Imagine if you could reliably deliver your site’s revamp projects on-time and on-budget. How would that change your business? What if you could see all the invisible threats to capital projects — before they become problems? Would your ability to execute projects predictably be a potent market differentiator, distinguishing you from the crowd? Might it be a powerful competitive advantage? Could it boost the bottom line? Yes, yes, and yes.
Predictability is the new buzzword in capital projects: Old-fashioned, but more relevant than ever. Site-based revamp projects are notoriously complex, and therefore especially prone to seemingly unpredictable budget overruns and delays. Let’s look at how predictability thinking™ can directly impact your outcomes, and make it more likely that you’ll one day be able to say: “Our team reliably delivers on-time and on-budget.”
There are many invisible threats to capital projects, but we’re not going to list them all here because they manifest differently in every organization and, more importantly, because the threats themselves are not the problem. The petrochemical engineering and construction industry is replete with competent leaders who have the knowledge, skill and talent required to address threats and risks that they can see. You’re probably one of them.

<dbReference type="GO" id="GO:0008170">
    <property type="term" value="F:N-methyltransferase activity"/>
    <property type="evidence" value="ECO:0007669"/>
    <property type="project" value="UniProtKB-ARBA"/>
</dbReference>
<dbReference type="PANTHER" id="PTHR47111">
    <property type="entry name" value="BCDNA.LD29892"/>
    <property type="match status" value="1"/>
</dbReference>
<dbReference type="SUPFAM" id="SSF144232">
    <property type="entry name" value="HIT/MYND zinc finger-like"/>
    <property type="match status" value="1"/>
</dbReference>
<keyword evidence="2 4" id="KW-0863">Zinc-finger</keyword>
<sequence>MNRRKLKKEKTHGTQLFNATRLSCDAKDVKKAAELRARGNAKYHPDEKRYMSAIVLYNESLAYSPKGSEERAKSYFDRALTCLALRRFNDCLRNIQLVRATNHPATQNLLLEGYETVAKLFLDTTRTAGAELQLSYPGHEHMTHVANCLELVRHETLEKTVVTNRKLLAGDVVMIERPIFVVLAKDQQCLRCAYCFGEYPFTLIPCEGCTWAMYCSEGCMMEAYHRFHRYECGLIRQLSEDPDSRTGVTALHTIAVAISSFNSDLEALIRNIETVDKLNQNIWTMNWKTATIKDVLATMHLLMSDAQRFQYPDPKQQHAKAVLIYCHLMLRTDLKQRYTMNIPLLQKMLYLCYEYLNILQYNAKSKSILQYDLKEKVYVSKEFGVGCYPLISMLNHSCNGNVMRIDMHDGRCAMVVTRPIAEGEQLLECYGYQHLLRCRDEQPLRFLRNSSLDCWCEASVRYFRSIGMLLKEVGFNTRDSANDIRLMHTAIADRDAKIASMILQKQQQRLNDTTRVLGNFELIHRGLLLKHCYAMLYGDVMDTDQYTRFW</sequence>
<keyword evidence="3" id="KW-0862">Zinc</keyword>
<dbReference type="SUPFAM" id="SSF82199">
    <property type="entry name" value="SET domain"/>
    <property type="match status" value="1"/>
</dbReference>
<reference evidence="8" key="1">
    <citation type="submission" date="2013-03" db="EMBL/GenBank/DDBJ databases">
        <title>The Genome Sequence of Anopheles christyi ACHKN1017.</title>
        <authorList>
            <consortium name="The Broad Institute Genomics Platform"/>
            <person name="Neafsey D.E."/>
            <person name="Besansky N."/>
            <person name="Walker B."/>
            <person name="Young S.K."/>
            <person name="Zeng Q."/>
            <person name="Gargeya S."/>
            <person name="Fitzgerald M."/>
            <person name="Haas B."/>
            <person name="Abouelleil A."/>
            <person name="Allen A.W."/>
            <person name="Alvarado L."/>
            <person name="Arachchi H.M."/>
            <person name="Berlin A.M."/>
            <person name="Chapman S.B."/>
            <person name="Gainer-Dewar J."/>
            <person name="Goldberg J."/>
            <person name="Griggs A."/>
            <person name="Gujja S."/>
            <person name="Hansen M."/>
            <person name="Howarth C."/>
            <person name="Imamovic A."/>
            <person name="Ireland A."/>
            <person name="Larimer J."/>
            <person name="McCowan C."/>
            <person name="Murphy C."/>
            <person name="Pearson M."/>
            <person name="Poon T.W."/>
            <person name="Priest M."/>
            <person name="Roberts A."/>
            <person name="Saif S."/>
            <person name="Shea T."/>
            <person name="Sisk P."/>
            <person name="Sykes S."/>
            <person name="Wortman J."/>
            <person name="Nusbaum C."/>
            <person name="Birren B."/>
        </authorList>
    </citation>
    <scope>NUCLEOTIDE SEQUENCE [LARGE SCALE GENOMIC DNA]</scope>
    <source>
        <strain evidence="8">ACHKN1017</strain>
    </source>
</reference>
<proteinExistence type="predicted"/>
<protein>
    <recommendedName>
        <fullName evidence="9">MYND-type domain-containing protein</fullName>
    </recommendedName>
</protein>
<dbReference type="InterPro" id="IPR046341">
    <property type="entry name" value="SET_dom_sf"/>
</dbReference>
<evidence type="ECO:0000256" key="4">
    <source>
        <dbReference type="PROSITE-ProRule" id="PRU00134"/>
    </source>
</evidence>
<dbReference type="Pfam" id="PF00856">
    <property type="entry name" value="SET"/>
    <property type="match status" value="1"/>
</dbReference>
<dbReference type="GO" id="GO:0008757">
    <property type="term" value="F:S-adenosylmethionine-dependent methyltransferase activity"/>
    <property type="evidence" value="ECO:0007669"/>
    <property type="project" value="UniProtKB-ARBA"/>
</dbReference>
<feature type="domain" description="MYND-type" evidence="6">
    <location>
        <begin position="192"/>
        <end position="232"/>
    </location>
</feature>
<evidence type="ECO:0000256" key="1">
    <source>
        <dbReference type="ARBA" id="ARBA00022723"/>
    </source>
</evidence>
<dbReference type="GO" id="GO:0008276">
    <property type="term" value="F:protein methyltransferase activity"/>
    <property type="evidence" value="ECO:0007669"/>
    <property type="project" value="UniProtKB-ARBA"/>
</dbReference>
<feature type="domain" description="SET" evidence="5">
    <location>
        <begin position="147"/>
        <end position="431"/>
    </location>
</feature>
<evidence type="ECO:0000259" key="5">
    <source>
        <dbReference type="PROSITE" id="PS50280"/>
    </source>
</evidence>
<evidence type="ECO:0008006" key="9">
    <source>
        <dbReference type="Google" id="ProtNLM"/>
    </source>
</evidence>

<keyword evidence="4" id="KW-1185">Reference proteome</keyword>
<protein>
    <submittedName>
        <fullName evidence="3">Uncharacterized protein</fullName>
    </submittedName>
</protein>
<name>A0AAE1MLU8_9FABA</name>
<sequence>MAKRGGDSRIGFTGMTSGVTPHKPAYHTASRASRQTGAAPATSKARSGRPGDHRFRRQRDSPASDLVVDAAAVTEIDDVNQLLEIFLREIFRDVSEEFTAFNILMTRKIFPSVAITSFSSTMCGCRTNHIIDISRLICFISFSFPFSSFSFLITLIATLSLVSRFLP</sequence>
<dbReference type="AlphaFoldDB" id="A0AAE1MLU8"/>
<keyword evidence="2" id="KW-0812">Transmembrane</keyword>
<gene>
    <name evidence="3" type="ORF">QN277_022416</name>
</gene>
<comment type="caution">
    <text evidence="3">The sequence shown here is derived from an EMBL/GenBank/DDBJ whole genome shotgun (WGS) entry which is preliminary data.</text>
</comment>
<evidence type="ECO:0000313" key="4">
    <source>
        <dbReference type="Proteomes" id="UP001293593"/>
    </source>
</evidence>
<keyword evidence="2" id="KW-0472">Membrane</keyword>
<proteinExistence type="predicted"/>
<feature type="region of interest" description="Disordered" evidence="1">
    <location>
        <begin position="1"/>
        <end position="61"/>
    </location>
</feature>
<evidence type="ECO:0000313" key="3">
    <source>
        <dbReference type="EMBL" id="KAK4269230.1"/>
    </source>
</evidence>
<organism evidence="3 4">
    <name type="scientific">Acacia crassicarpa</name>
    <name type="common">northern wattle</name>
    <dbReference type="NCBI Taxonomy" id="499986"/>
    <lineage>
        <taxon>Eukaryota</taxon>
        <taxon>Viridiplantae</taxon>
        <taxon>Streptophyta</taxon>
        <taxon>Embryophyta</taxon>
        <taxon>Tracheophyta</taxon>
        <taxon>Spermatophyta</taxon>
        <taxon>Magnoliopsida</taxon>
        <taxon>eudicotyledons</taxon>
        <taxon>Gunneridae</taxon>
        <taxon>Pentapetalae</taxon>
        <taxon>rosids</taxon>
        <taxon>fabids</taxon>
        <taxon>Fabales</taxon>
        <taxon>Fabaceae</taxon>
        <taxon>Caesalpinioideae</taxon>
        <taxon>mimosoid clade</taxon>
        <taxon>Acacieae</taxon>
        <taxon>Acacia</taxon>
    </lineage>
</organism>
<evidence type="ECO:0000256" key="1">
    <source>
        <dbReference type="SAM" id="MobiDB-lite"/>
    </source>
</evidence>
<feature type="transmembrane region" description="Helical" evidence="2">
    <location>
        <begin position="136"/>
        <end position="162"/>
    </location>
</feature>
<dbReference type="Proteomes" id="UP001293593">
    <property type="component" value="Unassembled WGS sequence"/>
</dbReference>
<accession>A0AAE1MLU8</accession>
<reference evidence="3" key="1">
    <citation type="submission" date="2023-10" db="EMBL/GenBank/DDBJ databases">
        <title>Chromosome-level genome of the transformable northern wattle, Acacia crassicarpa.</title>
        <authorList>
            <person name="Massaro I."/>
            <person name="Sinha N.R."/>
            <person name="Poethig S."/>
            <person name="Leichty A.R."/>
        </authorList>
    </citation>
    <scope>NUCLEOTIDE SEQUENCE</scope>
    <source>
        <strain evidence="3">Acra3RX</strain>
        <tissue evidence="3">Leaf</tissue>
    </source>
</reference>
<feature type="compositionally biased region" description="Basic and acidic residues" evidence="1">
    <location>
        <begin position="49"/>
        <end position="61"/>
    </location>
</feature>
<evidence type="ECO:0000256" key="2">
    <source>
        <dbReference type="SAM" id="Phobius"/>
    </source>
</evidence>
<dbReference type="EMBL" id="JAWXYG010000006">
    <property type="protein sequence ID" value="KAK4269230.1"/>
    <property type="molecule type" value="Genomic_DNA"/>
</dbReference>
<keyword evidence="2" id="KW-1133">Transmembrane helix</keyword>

The real problem is that standard capital project management paradigms render many risks invisible. Unfortunately for us all, these invisible risks to capital projects are often the most insidious.
Here’s an example. Imagine there’s a man named Brent working in your construction management department: he’s an old-school, 40-year industry veteran who worked his way up from the field. Now imagine a woman named Beth working in engineering: she’s a Stanford grad and Rhodes Scholar who was recently recruited away from your top competitor. They’re both seasoned professionals who command premium salaries and are charged with executing high-level, mission-critical work. The quality of their collaboration is central to the project’s success.
Your org chart will tell you their titles and job descriptions, it will tell you who they report to and who reports to them. Your Primavera schedule will tell you what Brent and Beth have been assigned to do (resource allocation), when it’s due, and it will show you how their work fits within the larger project plan in terms of engineering hours and construction milestones.
None of these standard project management mechanisms will reveal to you that Brent and Beth do not have a shared understanding of their respective roles and responsibilities, or that they do not have a shared understanding of their joint objective, or that they are not documenting and tracking their work effectively because Brent is a hunt-and-peck typist who can’t spend hours writing a 20-page construction work package, and because Beth refuses to be saddled with sole responsibility for project documentation on top of her engineering duties.